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The Future of ADR in 2020

This is an edited version of the Opening Plenary Keynote Speech at the Inaugural 5C’s ADR Conference held at the Supreme Court of Singapore on October 4-5 2012. The full speech is at

Two forgotten lessons emerged from the 1976 Pound Conference that, with a Big Bang, crystallized mediation into a recognised discipline. The first was in the title of Chief Justice Warren Berger’s Opening Keynote – “Need for Systematic Anticipation”. The second was a warning by Professor Frank E. A. Sander that the one thing that could hold back the progress of ADR it was “the deadening drag of status quoism”.

Exactly ten years after the Pound Conference, the box office hit at cinemas across the world was The Good, the Bad & the Ugly, an Italian Western featuring three cowboys. It was about how the Goody prevails over the Baddie and the Ugly in a Mexican standoff. The movie inspires an interesting way of looking at things. If we try to itemise the top 10 Good, Bad and Ugly things about ADR, can we approach the future by maximising the Good, and sorting out the Bad and the Ugly? Can we use this categorization to systematically anticipate the future in order to make it truly Good and help us defeat the deadening drag of status quoism?

There is much Good in ADR. In no particular order, here is my Good Top 10:

1. Training & education tools and techniques are well-established.
2. Some business schools are now teaching negotiation-based ADR as electives.
3. Good basic and advanced skills of ADR practitioners have developed.
4. Different styles and techniques have emerged, making the field highly versatile.
5. Collaborative law is increasing.
6. Judiciaries have increasingly embraced “ADR” in its various forms.
7. The success and satisfaction rates for mediation/negotiation-based ADR are high.
8. Arbitration institutions are embracing ADR processes far beyond arbitration.
9. Governments and international organizations are increasingly supporting ADR.
10. Court schemes to “robustly encourage” ADR are on the increase.

The Bad elements vary according to location. My random global Top 10 of the Bad:

1. Anyone can call themselves a “mediator”, “collaborative lawyer”, etc.
2. Few professional bodies exist with leadership standing to self-regulate the field.
3. Most training does not result in a credible qualification. Training standards vary.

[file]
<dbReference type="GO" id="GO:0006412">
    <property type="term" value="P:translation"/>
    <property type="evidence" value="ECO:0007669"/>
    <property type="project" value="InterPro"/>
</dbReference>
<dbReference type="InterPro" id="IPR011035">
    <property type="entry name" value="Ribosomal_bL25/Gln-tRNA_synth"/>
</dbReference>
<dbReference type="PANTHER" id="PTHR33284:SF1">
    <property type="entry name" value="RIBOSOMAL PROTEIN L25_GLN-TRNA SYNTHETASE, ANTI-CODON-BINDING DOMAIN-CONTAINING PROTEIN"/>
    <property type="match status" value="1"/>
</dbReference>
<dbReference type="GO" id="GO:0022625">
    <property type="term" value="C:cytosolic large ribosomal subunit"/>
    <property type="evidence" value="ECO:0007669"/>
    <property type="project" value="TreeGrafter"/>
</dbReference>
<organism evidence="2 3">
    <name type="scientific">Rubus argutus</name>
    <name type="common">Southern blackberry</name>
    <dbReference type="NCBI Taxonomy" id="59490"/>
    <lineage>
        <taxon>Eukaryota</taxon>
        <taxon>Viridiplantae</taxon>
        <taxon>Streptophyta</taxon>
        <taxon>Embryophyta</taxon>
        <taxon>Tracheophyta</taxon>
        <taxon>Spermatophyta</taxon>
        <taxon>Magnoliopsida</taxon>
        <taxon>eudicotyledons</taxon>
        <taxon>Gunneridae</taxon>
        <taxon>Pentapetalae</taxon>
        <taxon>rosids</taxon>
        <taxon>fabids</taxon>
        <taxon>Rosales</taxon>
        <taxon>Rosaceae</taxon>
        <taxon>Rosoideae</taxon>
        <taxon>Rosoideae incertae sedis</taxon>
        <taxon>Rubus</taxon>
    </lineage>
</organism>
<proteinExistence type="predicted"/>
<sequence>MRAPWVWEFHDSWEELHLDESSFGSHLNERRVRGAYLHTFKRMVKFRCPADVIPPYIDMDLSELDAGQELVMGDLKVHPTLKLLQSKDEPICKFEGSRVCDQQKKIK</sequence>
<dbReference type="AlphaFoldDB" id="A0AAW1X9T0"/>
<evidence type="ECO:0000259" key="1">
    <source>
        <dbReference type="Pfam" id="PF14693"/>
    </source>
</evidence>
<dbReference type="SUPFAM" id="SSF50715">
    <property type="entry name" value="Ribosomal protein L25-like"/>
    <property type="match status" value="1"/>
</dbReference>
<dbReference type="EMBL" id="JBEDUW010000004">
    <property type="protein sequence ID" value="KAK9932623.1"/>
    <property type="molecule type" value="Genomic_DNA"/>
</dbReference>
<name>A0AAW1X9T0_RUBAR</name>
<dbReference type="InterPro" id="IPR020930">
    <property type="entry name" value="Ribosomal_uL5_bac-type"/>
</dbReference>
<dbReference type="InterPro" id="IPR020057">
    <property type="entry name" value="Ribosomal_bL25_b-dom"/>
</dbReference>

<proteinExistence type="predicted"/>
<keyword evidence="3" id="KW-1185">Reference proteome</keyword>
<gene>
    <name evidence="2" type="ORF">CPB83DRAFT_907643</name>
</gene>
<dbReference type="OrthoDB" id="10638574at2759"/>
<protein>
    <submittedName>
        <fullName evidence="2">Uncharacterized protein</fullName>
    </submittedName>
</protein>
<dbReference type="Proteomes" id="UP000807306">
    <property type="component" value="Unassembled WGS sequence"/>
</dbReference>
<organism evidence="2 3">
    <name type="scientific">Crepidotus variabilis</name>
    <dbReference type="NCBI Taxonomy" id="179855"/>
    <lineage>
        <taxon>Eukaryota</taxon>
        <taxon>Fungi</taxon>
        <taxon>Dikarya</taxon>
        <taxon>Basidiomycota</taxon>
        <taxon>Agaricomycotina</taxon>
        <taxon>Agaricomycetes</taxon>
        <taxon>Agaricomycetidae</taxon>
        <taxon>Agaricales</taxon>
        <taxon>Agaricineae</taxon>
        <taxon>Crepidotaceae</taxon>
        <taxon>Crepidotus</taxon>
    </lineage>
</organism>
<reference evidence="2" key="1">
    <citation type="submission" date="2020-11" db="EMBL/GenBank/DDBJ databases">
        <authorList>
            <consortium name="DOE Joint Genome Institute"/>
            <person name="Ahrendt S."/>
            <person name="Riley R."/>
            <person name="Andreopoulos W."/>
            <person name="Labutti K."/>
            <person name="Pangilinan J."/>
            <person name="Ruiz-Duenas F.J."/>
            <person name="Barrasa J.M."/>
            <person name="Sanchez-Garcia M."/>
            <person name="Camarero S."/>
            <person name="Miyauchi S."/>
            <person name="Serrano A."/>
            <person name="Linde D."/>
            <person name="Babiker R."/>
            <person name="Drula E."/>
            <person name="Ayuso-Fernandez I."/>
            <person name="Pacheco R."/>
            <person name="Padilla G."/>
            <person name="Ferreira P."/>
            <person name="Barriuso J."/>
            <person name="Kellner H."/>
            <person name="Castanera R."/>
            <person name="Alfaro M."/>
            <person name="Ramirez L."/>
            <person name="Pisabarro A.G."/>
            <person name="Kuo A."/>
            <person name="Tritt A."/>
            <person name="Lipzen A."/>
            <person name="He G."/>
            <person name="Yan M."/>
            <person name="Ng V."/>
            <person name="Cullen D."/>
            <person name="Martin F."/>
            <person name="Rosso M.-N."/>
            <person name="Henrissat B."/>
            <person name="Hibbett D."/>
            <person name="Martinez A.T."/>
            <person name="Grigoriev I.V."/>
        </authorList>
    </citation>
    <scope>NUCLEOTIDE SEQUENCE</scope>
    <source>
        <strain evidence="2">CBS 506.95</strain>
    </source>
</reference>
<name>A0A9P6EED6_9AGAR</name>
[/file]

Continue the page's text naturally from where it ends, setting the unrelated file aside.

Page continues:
4. The field lacks objective transparency on standards, feedback & ethics.
5. There are few experience-generation schemes for new mediators.
6. There is inadequate diversity in terms of gender and professional background.
7. Practice fields are narrow – eg few human rights, investor/state and tax mediators.
8. “ADR” limits the perception of the field to “alternative” and to a dispute focus.
9. Few mediators acquire inter-cultural skills to supplement their mediation skills.
10. There is very slow take-up of ADR in some key sectors – eg intellectual property.

And now my global Top 10 of the Ugly aspects of ADR – again in random order:

1. The field lacks effective leadership implementing a common basic strategy.
2. There is no widely-shared vision or action plan for the future.
3. Funding support to grow the field is grossly inadequate.
4. The field is balkanised and fragmented and key players fail to collaborate.
5. Failure to self-regulate will lead to forced/inappropriate government regulation.
6. Few complaint-handling processes have teeth to back up Codes of Ethics credibly.
7. The limited PR in the field relies on unconvincing or no data, and is poor quality.
8. Progress has relied heavily on a top-down approach from judges or governments.
9. Few users understand ADR, so too few cases come spontaneously to practitioners.
10. Inertia and apathy too often feed the deadening drag of status quoism.

Crafting a Shared Vision

The Bad top 10 and the Ugly top 10 are all fixable, with varying degrees of determination. Enough time has elapsed since the Pound Conference for vested interests to establish. Dinosaurs are not yet extinct in ADR. They roam around the field, devouring the juiciest cases, not spending much time on the professional development of others, freezing out fledgling talent, cold-shouldering competitors, lacking transparency, not seeming to care whether the field expands, plateaus or contracts. Too many large ADR providers focus on promoting themselves, rather than the field, inadequately communicating with their contemporaries. Without change, without another Big Bang that explodes these 20th Century attitudes and work practices, mediation will not rise anywhere near its potential. People tend to resist change; but they resist forced change most vigorously of all. We need a rationale for them to positively desire change, a compelling self-interest to motivate and inspire people to see the benefits and payback, and seek a new paradigm.

We need to start with a shared Vision. There is a very well-known Japanese proverb: Vision without action is a daydream; Action without vision is a nightmare. Clearly we need both the right Vision and the right Action. With the Good, the Bad and the Ugly in mind, a realistic Vision for this field in 2020 might be: